Apple iMac (Winter 2009) review:

Apple iMac (Winter 2009)

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The Good One of, if not the, most affordable 24-inch all-in-one PCs; twice as much hard-drive space as older models; fast Nvidia graphics chip makes the iMac a capable gaming system; best-in-class multitasking performance; iLife digital media suite comes standard.

The Bad Fewer interesting hardware features compared with recent Windows-based all-in-ones.

The Bottom Line Apple made a number of changes to this $1,499 iMac, but making a 24-inch screen available at this price is the most impressive. The rest of the updates are welcome, and Apple's multitasking capability remains unmatched. Provided you like your all-in-ones best as straightforward desktop computers, the iMac will meet your expectations with speed and elegance.

CNET Editors' Rating

7.8 Overall
  • Design 10.0
  • Features 7.0
  • Performance 8.0
  • Support 5.0

Editors' Note: As of October 20, 2009, the iMac reviewed here has been replaced by

You may find Apple's new $1,499 iMac attractive, if only because it's one of the most affordable 24-inch all-in-one PCs on the market. Otherwise, Apple's latest update to the iMac line mostly serves to keep it competitive with its Windows-based competition. As usual, you get more flexibility for your money by way of a traditional desktop and monitor combination at the same price. You can also find a few all-in-ones from the Windows world with functionality the iMac can't match. Overall though, we find that Apple's formula for this product line still works, and we'd recommend the iMac to anyone in need of a fast, feature-rich all-in-one.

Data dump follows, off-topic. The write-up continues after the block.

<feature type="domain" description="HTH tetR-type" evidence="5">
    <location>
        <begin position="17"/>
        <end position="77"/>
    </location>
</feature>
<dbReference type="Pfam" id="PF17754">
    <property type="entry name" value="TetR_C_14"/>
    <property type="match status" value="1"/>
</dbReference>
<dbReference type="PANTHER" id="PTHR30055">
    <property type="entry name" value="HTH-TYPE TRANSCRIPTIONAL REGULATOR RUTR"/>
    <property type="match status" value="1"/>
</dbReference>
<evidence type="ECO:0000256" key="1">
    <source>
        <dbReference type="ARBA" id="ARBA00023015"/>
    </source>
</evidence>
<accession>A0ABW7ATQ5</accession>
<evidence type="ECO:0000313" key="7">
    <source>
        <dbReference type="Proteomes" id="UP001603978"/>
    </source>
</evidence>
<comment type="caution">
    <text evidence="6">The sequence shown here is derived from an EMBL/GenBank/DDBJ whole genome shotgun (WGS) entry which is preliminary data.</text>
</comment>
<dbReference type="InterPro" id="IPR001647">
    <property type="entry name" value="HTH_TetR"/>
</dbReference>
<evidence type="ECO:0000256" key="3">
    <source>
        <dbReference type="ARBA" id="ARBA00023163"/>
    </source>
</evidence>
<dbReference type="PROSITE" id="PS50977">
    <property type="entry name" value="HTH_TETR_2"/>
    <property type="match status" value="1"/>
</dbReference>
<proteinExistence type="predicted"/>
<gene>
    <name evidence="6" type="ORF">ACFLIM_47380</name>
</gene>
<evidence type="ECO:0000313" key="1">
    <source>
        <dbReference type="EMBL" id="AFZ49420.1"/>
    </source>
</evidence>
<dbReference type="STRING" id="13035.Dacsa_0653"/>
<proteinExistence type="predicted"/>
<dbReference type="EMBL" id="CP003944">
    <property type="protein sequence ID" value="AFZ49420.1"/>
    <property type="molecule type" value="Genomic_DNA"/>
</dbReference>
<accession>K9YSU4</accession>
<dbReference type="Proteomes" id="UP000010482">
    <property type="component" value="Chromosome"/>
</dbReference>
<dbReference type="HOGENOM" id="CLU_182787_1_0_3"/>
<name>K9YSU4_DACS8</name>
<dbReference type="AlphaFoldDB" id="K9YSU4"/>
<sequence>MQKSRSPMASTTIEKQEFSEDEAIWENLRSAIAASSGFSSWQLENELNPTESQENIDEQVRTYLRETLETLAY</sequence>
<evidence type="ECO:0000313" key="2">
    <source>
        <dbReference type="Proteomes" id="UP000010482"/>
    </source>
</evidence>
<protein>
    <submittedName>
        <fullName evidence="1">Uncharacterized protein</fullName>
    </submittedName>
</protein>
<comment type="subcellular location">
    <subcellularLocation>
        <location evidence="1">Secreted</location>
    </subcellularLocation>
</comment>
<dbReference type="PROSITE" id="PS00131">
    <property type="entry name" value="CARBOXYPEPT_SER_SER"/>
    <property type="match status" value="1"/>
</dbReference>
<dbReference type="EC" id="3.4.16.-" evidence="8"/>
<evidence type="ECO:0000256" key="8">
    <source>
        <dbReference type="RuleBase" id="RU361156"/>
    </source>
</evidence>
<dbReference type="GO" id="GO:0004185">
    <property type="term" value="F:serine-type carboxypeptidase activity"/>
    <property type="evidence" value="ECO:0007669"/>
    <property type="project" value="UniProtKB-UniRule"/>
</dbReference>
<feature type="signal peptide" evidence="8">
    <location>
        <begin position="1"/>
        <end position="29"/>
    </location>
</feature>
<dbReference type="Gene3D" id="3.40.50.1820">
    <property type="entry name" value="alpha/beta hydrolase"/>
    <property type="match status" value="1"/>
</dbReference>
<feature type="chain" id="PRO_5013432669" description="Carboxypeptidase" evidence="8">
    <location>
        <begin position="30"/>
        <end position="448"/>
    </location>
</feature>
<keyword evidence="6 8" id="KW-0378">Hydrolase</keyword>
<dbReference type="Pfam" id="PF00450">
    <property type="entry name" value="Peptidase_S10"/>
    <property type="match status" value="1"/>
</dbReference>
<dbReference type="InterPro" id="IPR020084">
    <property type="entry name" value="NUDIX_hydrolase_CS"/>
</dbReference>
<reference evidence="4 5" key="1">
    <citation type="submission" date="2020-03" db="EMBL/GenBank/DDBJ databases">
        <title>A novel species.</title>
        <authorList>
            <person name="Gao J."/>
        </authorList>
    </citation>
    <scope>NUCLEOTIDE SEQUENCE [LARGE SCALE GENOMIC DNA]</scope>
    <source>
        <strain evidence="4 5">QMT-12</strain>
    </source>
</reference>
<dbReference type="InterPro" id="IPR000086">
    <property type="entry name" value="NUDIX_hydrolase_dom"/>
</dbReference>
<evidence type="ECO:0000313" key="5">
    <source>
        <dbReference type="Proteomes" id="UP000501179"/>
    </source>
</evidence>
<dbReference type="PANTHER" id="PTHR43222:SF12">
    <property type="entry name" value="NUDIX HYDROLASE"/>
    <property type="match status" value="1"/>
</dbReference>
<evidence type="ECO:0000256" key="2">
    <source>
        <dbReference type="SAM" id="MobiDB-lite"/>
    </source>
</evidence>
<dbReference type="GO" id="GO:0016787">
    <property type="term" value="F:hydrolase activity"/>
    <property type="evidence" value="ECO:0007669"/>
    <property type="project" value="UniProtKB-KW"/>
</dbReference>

The most significant change to the $1,499 iMac is its 24-inch display. In addition to providing more desktop real estate, the screen can also scale up to its native resolution of 1,920x1,080, better known in home entertainment parlance as 1080p. Apple has not added a Blu-ray drive to the iMac, so you cannot take advantage of its HD resolution that way (Apple CEO Steve Jobs famously referred to Blu-ray as int="">"a bag of hurt"). Still, it opens the door for watching and editing other HD video content at its proper resolution.

Cosmetically, little else has changed with the iMac. Its industrial design remains the best in the PC industry, with no excessive branding, case detail, or other visual distractions. Indeed, the only changes to the outside of the case come to the row of ports on the back of the iMac. Apple added an additional USB 2.0 port, and also replaced the Mini DVI output with a Mini DisplayPort jack.

Apple added an extra USB port and a Mini DisplayPort to the back of its new iMacs.

Apple is currently the only vendor selling Mini DisplayPort hardware, both on its new iMacs and Mac Minis and Mac Pro desktops, as well as on its new LED Cinema Display. As you might imagine, you can connect the desktops to the Cinema Displays via a Mini DisplayPort cable. You can also purchase an adapter for either VGA ($29), single-link DVI ($29), or dual-link DVI ($99) outputs if you want to connect an older monitor. Thankfully VESA, the computer display standard body, has plans to incorporate Mini DisplayPort into its future specifications, so we don't anticipate that it will be unique to Apple for long. Still, anyone with an existing DVI-based 30-inch will likely cringe at having to pay an additional $99 for the necessary dual-link adapter.